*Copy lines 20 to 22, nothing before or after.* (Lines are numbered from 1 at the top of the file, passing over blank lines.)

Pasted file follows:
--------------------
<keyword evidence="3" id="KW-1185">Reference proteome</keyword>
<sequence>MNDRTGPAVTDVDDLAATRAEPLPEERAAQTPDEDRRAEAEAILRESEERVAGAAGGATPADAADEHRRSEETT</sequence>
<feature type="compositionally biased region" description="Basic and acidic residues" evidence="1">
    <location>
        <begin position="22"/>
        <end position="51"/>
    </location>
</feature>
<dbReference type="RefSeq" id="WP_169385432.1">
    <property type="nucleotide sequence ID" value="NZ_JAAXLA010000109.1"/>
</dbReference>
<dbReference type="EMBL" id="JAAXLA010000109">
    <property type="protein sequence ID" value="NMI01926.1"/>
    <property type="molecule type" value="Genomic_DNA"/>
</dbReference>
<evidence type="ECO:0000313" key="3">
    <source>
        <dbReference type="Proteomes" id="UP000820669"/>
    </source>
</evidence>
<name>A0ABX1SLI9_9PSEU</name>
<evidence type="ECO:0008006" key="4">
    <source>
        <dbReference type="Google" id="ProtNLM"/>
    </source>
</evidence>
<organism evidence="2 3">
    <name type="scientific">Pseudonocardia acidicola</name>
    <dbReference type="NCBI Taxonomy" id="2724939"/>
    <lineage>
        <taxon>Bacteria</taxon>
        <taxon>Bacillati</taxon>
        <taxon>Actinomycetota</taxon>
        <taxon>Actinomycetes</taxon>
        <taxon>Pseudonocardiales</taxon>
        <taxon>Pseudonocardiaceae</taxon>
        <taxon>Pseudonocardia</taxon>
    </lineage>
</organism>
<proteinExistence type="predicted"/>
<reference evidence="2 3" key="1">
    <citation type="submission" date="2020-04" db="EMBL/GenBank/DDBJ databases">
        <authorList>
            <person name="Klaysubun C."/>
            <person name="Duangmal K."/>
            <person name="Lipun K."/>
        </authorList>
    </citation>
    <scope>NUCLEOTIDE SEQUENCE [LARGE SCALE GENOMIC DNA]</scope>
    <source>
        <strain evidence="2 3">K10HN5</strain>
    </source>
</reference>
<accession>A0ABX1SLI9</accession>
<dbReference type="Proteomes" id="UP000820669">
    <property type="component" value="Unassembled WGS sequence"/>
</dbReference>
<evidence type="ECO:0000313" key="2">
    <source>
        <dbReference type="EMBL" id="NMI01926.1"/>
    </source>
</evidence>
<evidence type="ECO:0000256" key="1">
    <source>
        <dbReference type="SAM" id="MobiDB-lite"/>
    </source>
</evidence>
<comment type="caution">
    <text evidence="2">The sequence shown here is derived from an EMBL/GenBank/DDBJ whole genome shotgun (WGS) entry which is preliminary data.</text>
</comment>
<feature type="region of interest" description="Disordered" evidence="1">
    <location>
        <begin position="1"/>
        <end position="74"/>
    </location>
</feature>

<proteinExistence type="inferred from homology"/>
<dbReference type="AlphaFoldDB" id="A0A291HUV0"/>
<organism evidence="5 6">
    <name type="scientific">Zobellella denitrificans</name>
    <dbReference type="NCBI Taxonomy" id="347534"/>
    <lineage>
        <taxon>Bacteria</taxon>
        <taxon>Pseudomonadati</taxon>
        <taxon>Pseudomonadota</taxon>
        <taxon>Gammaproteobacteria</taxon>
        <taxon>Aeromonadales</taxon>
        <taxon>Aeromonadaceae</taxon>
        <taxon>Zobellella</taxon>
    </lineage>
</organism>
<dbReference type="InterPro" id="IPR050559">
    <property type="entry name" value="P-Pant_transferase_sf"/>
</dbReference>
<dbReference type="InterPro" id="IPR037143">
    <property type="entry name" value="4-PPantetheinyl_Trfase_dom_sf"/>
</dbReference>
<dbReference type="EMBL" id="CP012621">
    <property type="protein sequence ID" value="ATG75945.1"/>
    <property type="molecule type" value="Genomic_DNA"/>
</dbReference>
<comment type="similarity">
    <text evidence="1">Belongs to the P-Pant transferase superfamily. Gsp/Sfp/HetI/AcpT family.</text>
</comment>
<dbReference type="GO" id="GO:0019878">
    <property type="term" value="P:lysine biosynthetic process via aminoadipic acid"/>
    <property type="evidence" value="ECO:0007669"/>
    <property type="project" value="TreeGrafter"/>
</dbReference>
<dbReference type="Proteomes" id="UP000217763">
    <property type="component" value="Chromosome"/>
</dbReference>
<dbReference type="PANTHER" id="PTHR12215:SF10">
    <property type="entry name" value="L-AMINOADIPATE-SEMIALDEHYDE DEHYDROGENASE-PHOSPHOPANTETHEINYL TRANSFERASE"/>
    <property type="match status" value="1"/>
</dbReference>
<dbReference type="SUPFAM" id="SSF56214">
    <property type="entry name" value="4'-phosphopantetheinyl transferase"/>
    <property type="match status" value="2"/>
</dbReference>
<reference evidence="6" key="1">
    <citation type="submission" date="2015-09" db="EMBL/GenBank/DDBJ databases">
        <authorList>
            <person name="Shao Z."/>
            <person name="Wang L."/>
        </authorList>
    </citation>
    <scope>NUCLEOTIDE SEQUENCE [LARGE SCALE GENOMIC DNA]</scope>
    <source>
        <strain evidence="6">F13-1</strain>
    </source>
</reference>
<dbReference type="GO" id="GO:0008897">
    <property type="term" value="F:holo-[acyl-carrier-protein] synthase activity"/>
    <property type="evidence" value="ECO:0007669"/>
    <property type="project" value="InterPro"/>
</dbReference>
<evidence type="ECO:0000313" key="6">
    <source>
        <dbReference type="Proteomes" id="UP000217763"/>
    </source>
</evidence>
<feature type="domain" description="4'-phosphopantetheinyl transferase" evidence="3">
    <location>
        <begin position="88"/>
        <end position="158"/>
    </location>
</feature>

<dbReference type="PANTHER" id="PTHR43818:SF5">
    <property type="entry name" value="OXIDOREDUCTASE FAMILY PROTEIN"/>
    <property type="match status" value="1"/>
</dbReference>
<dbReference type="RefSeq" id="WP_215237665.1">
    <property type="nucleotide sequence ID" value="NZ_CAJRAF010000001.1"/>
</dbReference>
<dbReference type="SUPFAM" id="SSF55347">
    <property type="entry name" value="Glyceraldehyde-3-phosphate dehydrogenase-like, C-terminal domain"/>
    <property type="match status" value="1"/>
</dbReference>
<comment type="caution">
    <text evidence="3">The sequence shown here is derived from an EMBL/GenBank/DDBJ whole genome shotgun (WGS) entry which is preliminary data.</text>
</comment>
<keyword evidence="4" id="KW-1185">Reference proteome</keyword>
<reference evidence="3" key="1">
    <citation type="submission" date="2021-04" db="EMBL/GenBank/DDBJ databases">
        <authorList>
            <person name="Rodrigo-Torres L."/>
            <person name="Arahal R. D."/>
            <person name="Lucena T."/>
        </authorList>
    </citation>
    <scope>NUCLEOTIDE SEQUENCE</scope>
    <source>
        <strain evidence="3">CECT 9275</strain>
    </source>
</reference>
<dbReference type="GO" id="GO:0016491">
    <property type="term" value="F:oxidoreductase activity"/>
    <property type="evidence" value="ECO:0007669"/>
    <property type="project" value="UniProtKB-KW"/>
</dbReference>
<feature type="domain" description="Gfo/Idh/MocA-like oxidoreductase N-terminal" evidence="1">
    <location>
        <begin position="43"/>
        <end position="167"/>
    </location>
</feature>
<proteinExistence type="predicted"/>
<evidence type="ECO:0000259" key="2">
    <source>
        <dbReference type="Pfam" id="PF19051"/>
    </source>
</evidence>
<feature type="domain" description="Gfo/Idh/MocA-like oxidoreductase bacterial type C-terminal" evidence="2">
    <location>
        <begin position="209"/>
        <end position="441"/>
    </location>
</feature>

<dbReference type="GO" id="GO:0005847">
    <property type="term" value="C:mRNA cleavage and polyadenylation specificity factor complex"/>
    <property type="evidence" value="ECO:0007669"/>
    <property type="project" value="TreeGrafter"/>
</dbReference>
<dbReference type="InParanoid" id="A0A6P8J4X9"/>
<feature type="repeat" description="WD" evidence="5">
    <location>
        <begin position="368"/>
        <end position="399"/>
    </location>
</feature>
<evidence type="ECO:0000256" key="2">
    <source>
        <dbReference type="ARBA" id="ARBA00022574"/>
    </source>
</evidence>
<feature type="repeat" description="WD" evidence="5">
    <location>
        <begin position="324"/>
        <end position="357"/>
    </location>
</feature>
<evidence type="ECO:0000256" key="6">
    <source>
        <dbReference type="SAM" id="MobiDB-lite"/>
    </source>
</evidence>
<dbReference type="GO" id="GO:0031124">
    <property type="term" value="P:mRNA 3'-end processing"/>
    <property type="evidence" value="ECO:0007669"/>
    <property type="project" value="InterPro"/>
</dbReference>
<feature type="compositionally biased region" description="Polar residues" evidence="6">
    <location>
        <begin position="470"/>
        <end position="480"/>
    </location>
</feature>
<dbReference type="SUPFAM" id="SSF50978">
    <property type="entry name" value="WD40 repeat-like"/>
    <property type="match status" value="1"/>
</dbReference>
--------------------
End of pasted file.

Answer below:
</evidence>
<name>A0ABX1SLI9_9PSEU</name>
<evidence type="ECO:0008006" key="4">